A company that began in Memphis and featured homegrown stars but was quickly taken over by Don Robey of Houston and folded into his Peacock Records empire, not so much as a subsidiary but an equal label, though it remained most notable for the original Memphis artist it began with.

Despite being a well-spring of musical creativity, Memphis, Tennessee was without a viable record label through the first five years of rock ‘n’ roll even as the local radio station WDIA became the first in the South to feature a roster of black on-air talent aimed at that fan base around the clock.

The station’s white program director David James Mattis decided to fill what he saw as an obvious need by starting his own label, Duke Records, and signing local talent which included rock’s first budding supergroup The Beale Streeters which had once featured B.B. King as their anchor before his recording career, but still had in its ranks Johnny Ace, Bobby “Blue” Bland, Earl Forest and Billy Duncan, while young veteran recording star Roscoe Gordon also joined Duke’s roster.

It was Ace, who’d been the unassuming pianist of the group, who scored the hit that both made Duke Records a national powerhouse and cost Mattis control of the label as his first hit, “My Song”, which Mattis wrote upon hearing Ace singing off to the side before their initial session, became such a big seller than he couldn’t afford to print and ship the requisite number of copies. A local distributor working with Peacock’s Don Robey facilitated a deal between the two which initially would cover just distribution, but when Ace’s record topped the charts for more than two months, Robey – through threats of violence for which he was well-known – pushed Mattis out the door, getting him to sell his share for a pittance.

Robey at least didn’t skimp on production or promotion and with his partner Evelyn Johnson handling the business side, including the technically unaffiliated Buffalo Booking Company, the Duke label became one of the more prominent on the scene with every single release of Ace’s being a hit, not to mention getting a hit with Forest as well.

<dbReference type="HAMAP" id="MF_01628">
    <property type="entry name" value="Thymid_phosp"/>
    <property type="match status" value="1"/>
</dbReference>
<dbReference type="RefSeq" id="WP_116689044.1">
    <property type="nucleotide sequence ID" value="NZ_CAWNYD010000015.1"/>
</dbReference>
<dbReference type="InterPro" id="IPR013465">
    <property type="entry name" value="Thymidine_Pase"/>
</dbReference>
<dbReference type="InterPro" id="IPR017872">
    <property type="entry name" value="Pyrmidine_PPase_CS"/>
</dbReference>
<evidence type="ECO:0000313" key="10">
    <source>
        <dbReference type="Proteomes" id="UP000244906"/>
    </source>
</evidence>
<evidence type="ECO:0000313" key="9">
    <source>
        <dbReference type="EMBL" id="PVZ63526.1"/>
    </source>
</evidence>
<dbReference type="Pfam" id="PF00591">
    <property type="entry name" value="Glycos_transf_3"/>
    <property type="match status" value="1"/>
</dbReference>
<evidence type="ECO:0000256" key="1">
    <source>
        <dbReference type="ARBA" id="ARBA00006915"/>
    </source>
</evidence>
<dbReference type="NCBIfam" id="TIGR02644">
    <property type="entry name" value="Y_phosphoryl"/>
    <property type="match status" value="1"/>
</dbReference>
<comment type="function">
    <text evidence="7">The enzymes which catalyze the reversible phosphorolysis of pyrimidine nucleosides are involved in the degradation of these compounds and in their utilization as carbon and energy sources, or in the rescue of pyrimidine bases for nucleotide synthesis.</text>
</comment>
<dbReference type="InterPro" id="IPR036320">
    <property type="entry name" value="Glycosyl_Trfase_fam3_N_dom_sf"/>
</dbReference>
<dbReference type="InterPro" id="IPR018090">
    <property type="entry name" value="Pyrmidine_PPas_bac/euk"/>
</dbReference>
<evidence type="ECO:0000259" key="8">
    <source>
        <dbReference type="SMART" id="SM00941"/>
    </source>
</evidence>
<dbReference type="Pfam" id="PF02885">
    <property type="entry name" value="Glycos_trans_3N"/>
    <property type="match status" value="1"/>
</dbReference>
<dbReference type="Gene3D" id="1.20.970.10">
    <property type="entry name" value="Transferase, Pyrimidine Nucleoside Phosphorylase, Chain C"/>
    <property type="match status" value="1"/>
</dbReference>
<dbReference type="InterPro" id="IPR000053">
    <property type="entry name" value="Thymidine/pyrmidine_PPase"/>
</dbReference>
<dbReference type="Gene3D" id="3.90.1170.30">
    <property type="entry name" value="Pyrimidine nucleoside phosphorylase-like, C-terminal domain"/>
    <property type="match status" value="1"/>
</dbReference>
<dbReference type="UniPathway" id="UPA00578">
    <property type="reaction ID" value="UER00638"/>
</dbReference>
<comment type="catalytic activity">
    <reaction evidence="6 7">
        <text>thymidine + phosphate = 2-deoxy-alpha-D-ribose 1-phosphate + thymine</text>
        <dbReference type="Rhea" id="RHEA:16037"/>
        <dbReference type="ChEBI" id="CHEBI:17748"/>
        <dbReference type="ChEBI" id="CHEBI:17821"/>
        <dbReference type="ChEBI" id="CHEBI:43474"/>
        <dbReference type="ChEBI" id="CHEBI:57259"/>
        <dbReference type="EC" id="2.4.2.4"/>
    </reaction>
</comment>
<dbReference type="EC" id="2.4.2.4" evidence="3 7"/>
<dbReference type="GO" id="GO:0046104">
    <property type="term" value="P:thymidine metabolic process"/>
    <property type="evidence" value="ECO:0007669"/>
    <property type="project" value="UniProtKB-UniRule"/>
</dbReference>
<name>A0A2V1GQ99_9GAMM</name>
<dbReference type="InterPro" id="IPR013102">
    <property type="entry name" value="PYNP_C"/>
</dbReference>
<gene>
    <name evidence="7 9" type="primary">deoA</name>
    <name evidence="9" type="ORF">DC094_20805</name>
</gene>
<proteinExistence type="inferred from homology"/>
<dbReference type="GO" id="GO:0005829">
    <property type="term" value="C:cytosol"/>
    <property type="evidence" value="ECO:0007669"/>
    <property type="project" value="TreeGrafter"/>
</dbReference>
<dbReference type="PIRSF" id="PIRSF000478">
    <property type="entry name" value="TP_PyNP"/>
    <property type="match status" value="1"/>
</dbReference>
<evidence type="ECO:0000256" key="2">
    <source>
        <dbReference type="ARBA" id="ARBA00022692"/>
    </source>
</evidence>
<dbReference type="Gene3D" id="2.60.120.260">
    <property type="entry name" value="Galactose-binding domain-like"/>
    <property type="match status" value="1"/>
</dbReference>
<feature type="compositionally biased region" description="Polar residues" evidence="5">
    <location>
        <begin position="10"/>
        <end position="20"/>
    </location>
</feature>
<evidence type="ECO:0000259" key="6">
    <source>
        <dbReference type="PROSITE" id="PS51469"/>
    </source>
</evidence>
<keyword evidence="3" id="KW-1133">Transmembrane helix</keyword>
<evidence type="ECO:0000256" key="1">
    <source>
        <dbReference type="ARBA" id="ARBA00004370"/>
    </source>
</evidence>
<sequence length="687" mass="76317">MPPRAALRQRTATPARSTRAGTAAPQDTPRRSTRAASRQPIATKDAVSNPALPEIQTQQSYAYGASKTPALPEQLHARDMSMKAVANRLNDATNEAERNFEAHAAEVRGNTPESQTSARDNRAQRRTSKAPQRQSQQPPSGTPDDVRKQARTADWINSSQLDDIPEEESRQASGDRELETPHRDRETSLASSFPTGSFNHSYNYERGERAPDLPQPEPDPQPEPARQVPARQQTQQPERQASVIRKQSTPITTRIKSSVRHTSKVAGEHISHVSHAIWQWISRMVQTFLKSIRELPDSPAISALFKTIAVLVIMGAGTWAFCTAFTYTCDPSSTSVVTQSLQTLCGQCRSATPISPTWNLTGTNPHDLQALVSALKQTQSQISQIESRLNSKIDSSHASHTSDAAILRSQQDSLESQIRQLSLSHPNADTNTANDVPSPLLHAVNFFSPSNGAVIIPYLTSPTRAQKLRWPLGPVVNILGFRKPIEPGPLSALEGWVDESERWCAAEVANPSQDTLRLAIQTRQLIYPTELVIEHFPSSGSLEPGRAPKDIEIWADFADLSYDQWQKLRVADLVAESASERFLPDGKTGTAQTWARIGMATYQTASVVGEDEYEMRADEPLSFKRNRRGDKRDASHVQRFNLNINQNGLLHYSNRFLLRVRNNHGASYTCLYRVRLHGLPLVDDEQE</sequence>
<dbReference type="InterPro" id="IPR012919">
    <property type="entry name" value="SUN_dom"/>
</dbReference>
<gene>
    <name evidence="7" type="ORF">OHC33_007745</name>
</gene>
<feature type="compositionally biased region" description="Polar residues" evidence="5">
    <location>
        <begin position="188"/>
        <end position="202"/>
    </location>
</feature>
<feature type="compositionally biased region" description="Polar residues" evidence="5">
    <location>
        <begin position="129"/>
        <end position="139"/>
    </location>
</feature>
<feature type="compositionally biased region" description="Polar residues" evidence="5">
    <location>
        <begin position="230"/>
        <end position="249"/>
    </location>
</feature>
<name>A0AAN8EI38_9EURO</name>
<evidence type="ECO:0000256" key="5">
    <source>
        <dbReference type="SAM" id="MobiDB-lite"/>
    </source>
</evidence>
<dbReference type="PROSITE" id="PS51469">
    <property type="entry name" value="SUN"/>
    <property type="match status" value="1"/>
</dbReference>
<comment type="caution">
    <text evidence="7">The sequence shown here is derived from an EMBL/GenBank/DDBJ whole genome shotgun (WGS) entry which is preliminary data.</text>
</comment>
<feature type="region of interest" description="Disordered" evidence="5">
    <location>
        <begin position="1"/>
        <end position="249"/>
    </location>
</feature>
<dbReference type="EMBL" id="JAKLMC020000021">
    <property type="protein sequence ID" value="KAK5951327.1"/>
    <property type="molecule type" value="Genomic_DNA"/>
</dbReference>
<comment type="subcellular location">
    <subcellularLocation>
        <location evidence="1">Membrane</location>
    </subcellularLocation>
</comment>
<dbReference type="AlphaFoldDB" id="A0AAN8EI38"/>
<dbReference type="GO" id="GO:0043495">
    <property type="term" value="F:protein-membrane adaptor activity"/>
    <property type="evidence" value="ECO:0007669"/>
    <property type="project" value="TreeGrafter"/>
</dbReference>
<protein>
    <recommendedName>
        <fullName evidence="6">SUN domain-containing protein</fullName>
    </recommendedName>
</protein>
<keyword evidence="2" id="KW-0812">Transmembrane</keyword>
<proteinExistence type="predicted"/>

Eventually it was Bland who’d be the backbone of the label, scoring nearly fifty hits over twenty years including three #1’s, ironically tying him with Ace who accomplished the latter in just two and a half years.

Robey however wasn’t able to really add significantly to the roster, but together with Peacock, and later Backbeat Records, still was a major player in rock ‘n’ roll, blues and gospel until selling his interests to ABC Dunhill in the 1970’s.

DUKE RECORDS DISCOGRAPHY (Records Reviewed To Date On Spontaneous Lunacy):

ROSCO GORDON: Hey, Fat Girl (6) (Duke 101; May, 1952)
ROSCO GORDON: Tell Daddy (3) (Duke 101; May, 1952)
JOHNNY ACE: My Song ★ 10 ★ (Duke 102; June, 1952)
JOHNNY ACE: Follow The Rule (6) (Duke 102; June, 1952)
EARL FOREST: Rock The Bottle (5) (Duke 103; June, 1952)
EARL FOREST: Baby, Baby (5) (Duke 103; June, 1952)
EARL FOREST: Whoopin’ And Hollerin’ (3) (Duke 108; November, 1952)
EARL FOREST: Pretty Bessie (5) (Duke 108; November, 1952)
ROSCO GORDON: Too Many Women (8) (Duke 109; November, 1952)
ROSCO GORDON: Wise To You Baby (5) (Duke 109; November, 1952)
JOHNNY ACE: Cross My Heart (8) (Duke 107; December, 1952)
JOHNNY ACE: Angel (5) (Duke 107; December, 1952)